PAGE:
The new Covid-19 variant B.1.640 (also known as the IHU variant of COVID), discovered by French researchers and likely of Cameroonian origin, is not "circulating widely at the moment" and has been identified in less than 1% of the samples sequenced in France, according to the World Health Organization (WHO).
According to the Chinese news agency Xinhua, the strain is also known as the 'IHU' variant because it was discovered by academics at the IHU Mediterranee Infection institute in Marseille, France.
At a press conference on January 6, 2022, Maria van Kerkhove, technical lead for the WHO's Health Emergencies Program, stated that the variant was first detected in several countries in September 2021.
According to the WHO, a VUM is a SARS-CoV-2 variant with genetic changes that are suspected to affect virus characteristics and may pose further risk.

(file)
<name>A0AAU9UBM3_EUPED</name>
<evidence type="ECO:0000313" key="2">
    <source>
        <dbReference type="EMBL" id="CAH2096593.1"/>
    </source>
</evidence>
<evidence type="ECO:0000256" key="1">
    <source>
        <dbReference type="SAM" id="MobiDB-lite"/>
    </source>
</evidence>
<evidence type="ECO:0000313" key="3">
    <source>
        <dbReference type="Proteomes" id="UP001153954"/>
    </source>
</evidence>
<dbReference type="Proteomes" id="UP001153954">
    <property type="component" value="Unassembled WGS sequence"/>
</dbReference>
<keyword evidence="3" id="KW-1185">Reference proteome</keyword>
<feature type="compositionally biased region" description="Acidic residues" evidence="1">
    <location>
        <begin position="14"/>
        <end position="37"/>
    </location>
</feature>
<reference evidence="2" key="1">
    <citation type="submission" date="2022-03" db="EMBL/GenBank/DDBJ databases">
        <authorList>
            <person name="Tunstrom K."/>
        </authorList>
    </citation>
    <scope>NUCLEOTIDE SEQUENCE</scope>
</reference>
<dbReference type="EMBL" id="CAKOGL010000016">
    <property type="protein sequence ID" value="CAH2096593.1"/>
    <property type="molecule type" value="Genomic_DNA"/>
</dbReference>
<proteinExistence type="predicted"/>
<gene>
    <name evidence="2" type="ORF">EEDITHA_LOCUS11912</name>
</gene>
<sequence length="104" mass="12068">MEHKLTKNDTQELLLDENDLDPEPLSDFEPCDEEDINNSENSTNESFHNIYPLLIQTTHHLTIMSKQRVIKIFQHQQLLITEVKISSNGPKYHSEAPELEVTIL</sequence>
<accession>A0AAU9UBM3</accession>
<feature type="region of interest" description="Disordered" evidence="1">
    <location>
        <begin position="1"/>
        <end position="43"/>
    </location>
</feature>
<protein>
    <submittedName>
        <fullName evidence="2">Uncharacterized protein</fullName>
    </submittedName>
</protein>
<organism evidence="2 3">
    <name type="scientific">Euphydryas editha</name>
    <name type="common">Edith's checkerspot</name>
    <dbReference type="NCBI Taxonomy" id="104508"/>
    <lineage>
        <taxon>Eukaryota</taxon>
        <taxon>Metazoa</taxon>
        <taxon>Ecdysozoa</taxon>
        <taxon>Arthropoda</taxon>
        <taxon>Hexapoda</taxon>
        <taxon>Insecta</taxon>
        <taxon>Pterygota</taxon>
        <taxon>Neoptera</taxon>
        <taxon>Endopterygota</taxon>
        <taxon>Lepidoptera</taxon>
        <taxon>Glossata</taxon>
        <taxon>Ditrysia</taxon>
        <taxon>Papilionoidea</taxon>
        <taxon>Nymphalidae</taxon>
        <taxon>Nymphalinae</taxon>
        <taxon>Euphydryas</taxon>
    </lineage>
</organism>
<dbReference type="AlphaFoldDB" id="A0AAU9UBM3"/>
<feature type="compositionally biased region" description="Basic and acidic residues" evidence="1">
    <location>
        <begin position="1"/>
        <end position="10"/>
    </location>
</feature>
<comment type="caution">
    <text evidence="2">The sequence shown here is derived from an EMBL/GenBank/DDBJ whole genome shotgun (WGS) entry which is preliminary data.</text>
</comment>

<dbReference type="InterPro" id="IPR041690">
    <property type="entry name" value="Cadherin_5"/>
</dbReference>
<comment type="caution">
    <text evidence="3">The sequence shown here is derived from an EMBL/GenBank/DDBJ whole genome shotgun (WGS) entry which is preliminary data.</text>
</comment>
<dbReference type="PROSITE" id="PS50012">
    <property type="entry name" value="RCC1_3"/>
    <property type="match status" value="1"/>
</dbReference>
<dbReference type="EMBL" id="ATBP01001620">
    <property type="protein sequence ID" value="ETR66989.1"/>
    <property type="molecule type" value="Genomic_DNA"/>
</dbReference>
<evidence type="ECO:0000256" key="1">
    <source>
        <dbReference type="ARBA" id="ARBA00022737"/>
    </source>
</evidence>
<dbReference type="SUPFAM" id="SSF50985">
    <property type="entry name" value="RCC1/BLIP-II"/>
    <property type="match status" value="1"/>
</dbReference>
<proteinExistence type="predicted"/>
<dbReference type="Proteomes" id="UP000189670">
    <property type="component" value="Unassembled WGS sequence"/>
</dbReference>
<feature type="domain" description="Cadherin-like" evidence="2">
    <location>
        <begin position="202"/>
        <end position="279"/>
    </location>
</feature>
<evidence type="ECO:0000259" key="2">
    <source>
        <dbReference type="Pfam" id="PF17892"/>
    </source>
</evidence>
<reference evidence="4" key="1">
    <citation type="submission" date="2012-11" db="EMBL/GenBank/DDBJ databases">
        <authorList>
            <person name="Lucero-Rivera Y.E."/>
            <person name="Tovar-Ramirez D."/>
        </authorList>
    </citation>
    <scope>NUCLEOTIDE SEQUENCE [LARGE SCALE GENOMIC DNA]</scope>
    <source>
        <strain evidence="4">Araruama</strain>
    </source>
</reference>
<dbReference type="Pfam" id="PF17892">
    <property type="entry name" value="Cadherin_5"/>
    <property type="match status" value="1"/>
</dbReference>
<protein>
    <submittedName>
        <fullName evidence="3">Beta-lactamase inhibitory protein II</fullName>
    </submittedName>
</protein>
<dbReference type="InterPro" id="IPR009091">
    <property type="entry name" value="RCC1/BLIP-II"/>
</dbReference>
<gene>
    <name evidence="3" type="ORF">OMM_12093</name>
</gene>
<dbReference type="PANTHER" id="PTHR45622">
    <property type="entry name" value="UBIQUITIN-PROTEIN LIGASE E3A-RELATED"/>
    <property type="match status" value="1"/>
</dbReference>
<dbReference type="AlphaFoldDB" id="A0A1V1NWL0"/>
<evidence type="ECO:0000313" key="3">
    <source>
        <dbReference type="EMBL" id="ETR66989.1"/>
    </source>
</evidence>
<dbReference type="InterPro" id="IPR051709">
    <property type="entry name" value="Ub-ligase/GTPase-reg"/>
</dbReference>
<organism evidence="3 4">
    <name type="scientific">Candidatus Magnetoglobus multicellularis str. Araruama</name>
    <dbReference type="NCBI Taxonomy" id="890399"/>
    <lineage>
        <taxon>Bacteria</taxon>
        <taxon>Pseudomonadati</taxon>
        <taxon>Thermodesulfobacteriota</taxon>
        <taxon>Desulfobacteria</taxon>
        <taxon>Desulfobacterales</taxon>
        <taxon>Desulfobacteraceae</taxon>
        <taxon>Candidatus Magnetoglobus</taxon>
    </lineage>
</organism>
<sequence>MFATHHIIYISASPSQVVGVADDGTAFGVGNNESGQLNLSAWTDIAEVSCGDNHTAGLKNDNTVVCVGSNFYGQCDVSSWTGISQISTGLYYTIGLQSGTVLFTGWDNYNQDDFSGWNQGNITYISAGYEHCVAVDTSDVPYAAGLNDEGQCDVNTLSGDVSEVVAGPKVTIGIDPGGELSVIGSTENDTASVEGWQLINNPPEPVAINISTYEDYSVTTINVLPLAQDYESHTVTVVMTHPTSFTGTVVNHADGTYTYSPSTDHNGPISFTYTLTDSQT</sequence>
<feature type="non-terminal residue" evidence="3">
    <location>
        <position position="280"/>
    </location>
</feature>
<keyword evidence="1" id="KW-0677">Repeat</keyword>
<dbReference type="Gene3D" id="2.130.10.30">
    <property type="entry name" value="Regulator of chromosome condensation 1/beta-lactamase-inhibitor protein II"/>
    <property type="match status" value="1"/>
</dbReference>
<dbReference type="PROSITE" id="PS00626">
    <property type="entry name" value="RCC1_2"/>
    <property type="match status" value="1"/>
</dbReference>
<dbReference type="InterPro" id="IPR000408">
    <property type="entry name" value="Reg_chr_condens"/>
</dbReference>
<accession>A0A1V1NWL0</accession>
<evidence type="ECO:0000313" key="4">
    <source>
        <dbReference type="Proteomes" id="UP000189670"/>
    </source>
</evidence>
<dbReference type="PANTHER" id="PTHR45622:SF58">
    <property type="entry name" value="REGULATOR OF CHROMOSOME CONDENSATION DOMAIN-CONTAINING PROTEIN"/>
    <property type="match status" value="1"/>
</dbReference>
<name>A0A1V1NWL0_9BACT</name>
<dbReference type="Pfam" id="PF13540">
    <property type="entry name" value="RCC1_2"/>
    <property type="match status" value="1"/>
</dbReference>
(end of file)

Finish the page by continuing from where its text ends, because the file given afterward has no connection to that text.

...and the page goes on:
But the evidence of phenotypic or epidemiological impact is currently unclear, necessitating increased monitoring and repeat assessment pending new evidence.
Van Kerkhove explained that because the B.1.640 variant contains numerous mutations, the WHO classified it as a VUM in order to raise public awareness.
She emphasised that the current COVID-19 vaccines are highly effective at preventing several diseases and death against all circulating variants.
"I think that's really important for the public to know... get vaccinated when it's your turn because it's really critical," she said.
According to Katherine O'Brien, the director of WHO's Immunization, Vaccines, and Biologicals Department, B.1.640 or IHU variant of COVID is not a common variant, but rather a small subset of the strains that are circulating.
The Story Mug, a Guwahati-based blogzine, believes in telling stories that matter.